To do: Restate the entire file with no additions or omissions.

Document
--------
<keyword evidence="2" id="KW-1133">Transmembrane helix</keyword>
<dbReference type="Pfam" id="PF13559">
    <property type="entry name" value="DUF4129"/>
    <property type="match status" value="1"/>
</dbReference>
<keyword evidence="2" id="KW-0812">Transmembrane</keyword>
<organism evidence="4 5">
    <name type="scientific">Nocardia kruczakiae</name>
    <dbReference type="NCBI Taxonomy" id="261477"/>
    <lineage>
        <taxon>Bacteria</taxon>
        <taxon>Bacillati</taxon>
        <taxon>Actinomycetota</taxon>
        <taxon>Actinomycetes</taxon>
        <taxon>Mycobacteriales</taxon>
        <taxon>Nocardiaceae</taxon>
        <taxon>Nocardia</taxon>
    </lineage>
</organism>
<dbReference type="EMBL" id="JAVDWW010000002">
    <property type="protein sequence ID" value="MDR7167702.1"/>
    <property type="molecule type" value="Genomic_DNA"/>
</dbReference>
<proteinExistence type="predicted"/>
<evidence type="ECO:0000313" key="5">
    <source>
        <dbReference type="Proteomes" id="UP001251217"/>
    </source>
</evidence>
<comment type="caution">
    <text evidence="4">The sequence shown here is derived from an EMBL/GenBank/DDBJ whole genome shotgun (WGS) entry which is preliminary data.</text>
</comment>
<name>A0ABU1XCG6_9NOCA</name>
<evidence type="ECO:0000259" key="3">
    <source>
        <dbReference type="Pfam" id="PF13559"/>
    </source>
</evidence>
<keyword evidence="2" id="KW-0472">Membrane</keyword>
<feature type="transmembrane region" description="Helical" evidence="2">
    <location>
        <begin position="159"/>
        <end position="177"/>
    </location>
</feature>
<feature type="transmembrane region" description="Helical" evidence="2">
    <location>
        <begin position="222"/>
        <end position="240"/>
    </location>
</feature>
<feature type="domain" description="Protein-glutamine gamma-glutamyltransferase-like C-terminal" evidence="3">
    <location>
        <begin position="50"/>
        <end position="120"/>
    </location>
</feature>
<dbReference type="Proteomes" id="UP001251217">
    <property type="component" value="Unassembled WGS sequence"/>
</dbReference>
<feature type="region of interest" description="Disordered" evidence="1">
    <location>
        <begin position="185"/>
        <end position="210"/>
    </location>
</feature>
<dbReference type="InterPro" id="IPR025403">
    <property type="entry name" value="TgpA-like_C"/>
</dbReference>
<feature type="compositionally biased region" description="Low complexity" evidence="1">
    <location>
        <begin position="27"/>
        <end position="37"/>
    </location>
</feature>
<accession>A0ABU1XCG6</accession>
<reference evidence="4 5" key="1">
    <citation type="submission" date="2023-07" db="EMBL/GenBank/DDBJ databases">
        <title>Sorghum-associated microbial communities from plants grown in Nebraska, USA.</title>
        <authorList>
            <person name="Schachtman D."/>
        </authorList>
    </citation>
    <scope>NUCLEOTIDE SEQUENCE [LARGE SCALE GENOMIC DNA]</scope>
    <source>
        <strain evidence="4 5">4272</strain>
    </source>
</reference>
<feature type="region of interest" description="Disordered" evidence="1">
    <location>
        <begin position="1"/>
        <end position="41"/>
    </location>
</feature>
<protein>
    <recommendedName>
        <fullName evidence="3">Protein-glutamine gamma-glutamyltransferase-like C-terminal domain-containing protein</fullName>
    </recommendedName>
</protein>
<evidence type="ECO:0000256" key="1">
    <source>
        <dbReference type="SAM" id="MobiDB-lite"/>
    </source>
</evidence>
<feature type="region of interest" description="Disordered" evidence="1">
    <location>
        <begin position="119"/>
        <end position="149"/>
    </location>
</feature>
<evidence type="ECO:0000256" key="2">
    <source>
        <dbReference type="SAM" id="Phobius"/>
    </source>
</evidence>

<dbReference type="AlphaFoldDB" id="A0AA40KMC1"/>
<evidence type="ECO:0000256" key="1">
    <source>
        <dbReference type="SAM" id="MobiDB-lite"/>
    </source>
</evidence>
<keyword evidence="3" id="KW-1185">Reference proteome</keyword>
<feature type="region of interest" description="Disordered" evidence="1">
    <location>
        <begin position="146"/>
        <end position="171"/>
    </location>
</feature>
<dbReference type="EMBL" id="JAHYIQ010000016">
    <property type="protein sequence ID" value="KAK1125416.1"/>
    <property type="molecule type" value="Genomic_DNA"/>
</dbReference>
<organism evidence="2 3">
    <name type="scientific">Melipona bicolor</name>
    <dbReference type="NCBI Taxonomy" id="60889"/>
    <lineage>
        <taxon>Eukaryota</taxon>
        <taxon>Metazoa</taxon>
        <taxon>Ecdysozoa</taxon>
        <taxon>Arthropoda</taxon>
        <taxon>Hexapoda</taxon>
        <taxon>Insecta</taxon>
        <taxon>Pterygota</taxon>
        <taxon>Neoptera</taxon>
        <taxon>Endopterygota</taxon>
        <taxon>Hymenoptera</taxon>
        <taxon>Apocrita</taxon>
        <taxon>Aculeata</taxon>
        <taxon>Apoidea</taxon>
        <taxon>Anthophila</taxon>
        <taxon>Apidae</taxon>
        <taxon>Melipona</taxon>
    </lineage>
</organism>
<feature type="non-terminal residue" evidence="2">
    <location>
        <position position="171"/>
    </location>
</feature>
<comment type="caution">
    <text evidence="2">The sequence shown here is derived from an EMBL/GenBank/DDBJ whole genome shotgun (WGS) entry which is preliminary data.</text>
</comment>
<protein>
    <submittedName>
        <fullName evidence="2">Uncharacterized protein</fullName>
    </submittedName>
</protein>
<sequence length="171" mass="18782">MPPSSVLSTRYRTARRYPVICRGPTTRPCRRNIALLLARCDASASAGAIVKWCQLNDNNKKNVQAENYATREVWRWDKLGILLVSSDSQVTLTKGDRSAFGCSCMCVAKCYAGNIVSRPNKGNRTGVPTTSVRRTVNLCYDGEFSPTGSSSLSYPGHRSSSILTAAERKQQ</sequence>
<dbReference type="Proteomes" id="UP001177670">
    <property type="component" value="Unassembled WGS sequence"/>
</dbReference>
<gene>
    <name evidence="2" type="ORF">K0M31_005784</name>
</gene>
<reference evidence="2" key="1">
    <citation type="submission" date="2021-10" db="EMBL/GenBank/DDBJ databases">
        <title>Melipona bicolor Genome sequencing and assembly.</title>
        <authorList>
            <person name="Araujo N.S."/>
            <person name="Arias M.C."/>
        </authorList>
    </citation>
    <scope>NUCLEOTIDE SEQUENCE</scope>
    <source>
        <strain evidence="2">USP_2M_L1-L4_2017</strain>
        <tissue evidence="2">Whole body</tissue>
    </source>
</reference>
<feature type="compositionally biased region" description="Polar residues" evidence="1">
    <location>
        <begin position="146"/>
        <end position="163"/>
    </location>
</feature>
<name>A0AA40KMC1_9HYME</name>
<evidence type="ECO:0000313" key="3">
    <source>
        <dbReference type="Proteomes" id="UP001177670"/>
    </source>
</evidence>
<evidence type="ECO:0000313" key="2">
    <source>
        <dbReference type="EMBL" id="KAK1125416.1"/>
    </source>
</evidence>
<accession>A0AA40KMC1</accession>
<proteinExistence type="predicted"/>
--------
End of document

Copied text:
<keyword evidence="2" id="KW-1133">Transmembrane helix</keyword>
<dbReference type="Pfam" id="PF13559">
    <property type="entry name" value="DUF4129"/>
    <property type="match status" value="1"/>
</dbReference>
<keyword evidence="2" id="KW-0812">Transmembrane</keyword>
<organism evidence="4 5">
    <name type="scientific">Nocardia kruczakiae</name>
    <dbReference type="NCBI Taxonomy" id="261477"/>
    <lineage>
        <taxon>Bacteria</taxon>
        <taxon>Bacillati</taxon>
        <taxon>Actinomycetota</taxon>
        <taxon>Actinomycetes</taxon>
        <taxon>Mycobacteriales</taxon>
        <taxon>Nocardiaceae</taxon>
        <taxon>Nocardia</taxon>
    </lineage>
</organism>
<dbReference type="EMBL" id="JAVDWW010000002">
    <property type="protein sequence ID" value="MDR7167702.1"/>
    <property type="molecule type" value="Genomic_DNA"/>
</dbReference>
<proteinExistence type="predicted"/>
<evidence type="ECO:0000313" key="5">
    <source>
        <dbReference type="Proteomes" id="UP001251217"/>
    </source>
</evidence>
<comment type="caution">
    <text evidence="4">The sequence shown here is derived from an EMBL/GenBank/DDBJ whole genome shotgun (WGS) entry which is preliminary data.</text>
</comment>
<name>A0ABU1XCG6_9NOCA</name>
<evidence type="ECO:0000259" key="3">
    <source>
        <dbReference type="Pfam" id="PF13559"/>
    </source>
</evidence>
<keyword evidence="2" id="KW-0472">Membrane</keyword>
<feature type="transmembrane region" description="Helical" evidence="2">
    <location>
        <begin position="159"/>
        <end position="177"/>
    </location>
</feature>
<feature type="transmembrane region" description="Helical" evidence="2">
    <location>
        <begin position="222"/>
        <end position="240"/>
    </location>
</feature>
<feature type="domain" description="Protein-glutamine gamma-glutamyltransferase-like C-terminal" evidence="3">
    <location>
        <begin position="50"/>
        <end position="120"/>
    </location>
</feature>
<dbReference type="Proteomes" id="UP001251217">
    <property type="component" value="Unassembled WGS sequence"/>
</dbReference>
<feature type="region of interest" description="Disordered" evidence="1">
    <location>
        <begin position="185"/>
        <end position="210"/>
    </location>
</feature>
<dbReference type="InterPro" id="IPR025403">
    <property type="entry name" value="TgpA-like_C"/>
</dbReference>
<feature type="compositionally biased region" description="Low complexity" evidence="1">
    <location>
        <begin position="27"/>
        <end position="37"/>
    </location>
</feature>
<accession>A0ABU1XCG6</accession>
<reference evidence="4 5" key="1">
    <citation type="submission" date="2023-07" db="EMBL/GenBank/DDBJ databases">
        <title>Sorghum-associated microbial communities from plants grown in Nebraska, USA.</title>
        <authorList>
            <person name="Schachtman D."/>
        </authorList>
    </citation>
    <scope>NUCLEOTIDE SEQUENCE [LARGE SCALE GENOMIC DNA]</scope>
    <source>
        <strain evidence="4 5">4272</strain>
    </source>
</reference>
<feature type="region of interest" description="Disordered" evidence="1">
    <location>
        <begin position="1"/>
        <end position="41"/>
    </location>
</feature>
<protein>
    <recommendedName>
        <fullName evidence="3">Protein-glutamine gamma-glutamyltransferase-like C-terminal domain-containing protein</fullName>
    </recommendedName>
</protein>
<evidence type="ECO:0000256" key="1">
    <source>
        <dbReference type="SAM" id="MobiDB-lite"/>
    </source>
</evidence>
<feature type="region of interest" description="Disordered" evidence="1">
    <location>
        <begin position="119"/>
        <end position="149"/>
    </location>
</feature>
<evidence type="ECO:0000256" key="2">
    <source>
        <dbReference type="SAM" id="Phobius"/>
    </source>
</evidence>

<dbReference type="AlphaFoldDB" id="A0AA40KMC1"/>
<evidence type="ECO:0000256" key="1">
    <source>
        <dbReference type="SAM" id="MobiDB-lite"/>
    </source>
</evidence>
<keyword evidence="3" id="KW-1185">Reference proteome</keyword>
<feature type="region of interest" description="Disordered" evidence="1">
    <location>
        <begin position="146"/>
        <end position="171"/>
    </location>
</feature>
<dbReference type="EMBL" id="JAHYIQ010000016">
    <property type="protein sequence ID" value="KAK1125416.1"/>
    <property type="molecule type" value="Genomic_DNA"/>
</dbReference>
<organism evidence="2 3">
    <name type="scientific">Melipona bicolor</name>
    <dbReference type="NCBI Taxonomy" id="60889"/>
    <lineage>
        <taxon>Eukaryota</taxon>
        <taxon>Metazoa</taxon>
        <taxon>Ecdysozoa</taxon>
        <taxon>Arthropoda</taxon>
        <taxon>Hexapoda</taxon>
        <taxon>Insecta</taxon>
        <taxon>Pterygota</taxon>
        <taxon>Neoptera</taxon>
        <taxon>Endopterygota</taxon>
        <taxon>Hymenoptera</taxon>
        <taxon>Apocrita</taxon>
        <taxon>Aculeata</taxon>
        <taxon>Apoidea</taxon>
        <taxon>Anthophila</taxon>
        <taxon>Apidae</taxon>
        <taxon>Melipona</taxon>
    </lineage>
</organism>
<feature type="non-terminal residue" evidence="2">
    <location>
        <position position="171"/>
    </location>
</feature>
<comment type="caution">
    <text evidence="2">The sequence shown here is derived from an EMBL/GenBank/DDBJ whole genome shotgun (WGS) entry which is preliminary data.</text>
</comment>
<protein>
    <submittedName>
        <fullName evidence="2">Uncharacterized protein</fullName>
    </submittedName>
</protein>
<sequence length="171" mass="18782">MPPSSVLSTRYRTARRYPVICRGPTTRPCRRNIALLLARCDASASAGAIVKWCQLNDNNKKNVQAENYATREVWRWDKLGILLVSSDSQVTLTKGDRSAFGCSCMCVAKCYAGNIVSRPNKGNRTGVPTTSVRRTVNLCYDGEFSPTGSSSLSYPGHRSSSILTAAERKQQ</sequence>
<dbReference type="Proteomes" id="UP001177670">
    <property type="component" value="Unassembled WGS sequence"/>
</dbReference>
<gene>
    <name evidence="2" type="ORF">K0M31_005784</name>
</gene>
<reference evidence="2" key="1">
    <citation type="submission" date="2021-10" db="EMBL/GenBank/DDBJ databases">
        <title>Melipona bicolor Genome sequencing and assembly.</title>
        <authorList>
            <person name="Araujo N.S."/>
            <person name="Arias M.C."/>
        </authorList>
    </citation>
    <scope>NUCLEOTIDE SEQUENCE</scope>
    <source>
        <strain evidence="2">USP_2M_L1-L4_2017</strain>
        <tissue evidence="2">Whole body</tissue>
    </source>
</reference>
<feature type="compositionally biased region" description="Polar residues" evidence="1">
    <location>
        <begin position="146"/>
        <end position="163"/>
    </location>
</feature>
<name>A0AA40KMC1_9HYME</name>
<evidence type="ECO:0000313" key="3">
    <source>
        <dbReference type="Proteomes" id="UP001177670"/>
    </source>
</evidence>
<evidence type="ECO:0000313" key="2">
    <source>
        <dbReference type="EMBL" id="KAK1125416.1"/>
    </source>
</evidence>
<accession>A0AA40KMC1</accession>
<proteinExistence type="predicted"/>